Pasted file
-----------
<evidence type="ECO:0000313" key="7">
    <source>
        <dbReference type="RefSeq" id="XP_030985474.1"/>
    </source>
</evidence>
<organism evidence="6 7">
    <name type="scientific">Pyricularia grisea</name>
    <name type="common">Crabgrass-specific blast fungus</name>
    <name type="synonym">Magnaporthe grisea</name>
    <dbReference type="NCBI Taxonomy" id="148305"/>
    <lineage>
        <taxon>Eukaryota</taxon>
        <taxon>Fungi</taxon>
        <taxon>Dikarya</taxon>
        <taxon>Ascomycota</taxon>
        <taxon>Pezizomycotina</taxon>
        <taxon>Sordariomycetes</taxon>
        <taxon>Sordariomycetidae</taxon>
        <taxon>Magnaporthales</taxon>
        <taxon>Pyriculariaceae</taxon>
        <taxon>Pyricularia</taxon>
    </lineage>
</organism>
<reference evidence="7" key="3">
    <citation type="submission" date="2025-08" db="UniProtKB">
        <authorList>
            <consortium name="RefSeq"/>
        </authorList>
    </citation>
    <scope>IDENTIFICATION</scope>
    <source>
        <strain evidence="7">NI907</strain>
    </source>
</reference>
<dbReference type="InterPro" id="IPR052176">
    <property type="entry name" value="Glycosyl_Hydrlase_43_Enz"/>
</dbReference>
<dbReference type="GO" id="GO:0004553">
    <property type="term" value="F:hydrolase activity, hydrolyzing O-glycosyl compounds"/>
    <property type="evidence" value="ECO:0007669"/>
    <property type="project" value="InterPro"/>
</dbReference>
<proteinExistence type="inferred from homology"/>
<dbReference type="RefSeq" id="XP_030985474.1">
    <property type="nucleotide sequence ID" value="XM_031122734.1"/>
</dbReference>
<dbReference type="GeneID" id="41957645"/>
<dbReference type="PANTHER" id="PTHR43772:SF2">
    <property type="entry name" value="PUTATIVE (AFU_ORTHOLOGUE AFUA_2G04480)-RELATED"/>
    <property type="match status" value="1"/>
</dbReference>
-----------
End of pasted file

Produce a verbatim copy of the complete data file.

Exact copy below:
<evidence type="ECO:0000313" key="7">
    <source>
        <dbReference type="RefSeq" id="XP_030985474.1"/>
    </source>
</evidence>
<organism evidence="6 7">
    <name type="scientific">Pyricularia grisea</name>
    <name type="common">Crabgrass-specific blast fungus</name>
    <name type="synonym">Magnaporthe grisea</name>
    <dbReference type="NCBI Taxonomy" id="148305"/>
    <lineage>
        <taxon>Eukaryota</taxon>
        <taxon>Fungi</taxon>
        <taxon>Dikarya</taxon>
        <taxon>Ascomycota</taxon>
        <taxon>Pezizomycotina</taxon>
        <taxon>Sordariomycetes</taxon>
        <taxon>Sordariomycetidae</taxon>
        <taxon>Magnaporthales</taxon>
        <taxon>Pyriculariaceae</taxon>
        <taxon>Pyricularia</taxon>
    </lineage>
</organism>
<reference evidence="7" key="3">
    <citation type="submission" date="2025-08" db="UniProtKB">
        <authorList>
            <consortium name="RefSeq"/>
        </authorList>
    </citation>
    <scope>IDENTIFICATION</scope>
    <source>
        <strain evidence="7">NI907</strain>
    </source>
</reference>
<dbReference type="InterPro" id="IPR052176">
    <property type="entry name" value="Glycosyl_Hydrlase_43_Enz"/>
</dbReference>
<dbReference type="GO" id="GO:0004553">
    <property type="term" value="F:hydrolase activity, hydrolyzing O-glycosyl compounds"/>
    <property type="evidence" value="ECO:0007669"/>
    <property type="project" value="InterPro"/>
</dbReference>
<proteinExistence type="inferred from homology"/>
<dbReference type="RefSeq" id="XP_030985474.1">
    <property type="nucleotide sequence ID" value="XM_031122734.1"/>
</dbReference>
<dbReference type="GeneID" id="41957645"/>
<dbReference type="PANTHER" id="PTHR43772:SF2">
    <property type="entry name" value="PUTATIVE (AFU_ORTHOLOGUE AFUA_2G04480)-RELATED"/>
    <property type="match status" value="1"/>
</dbReference>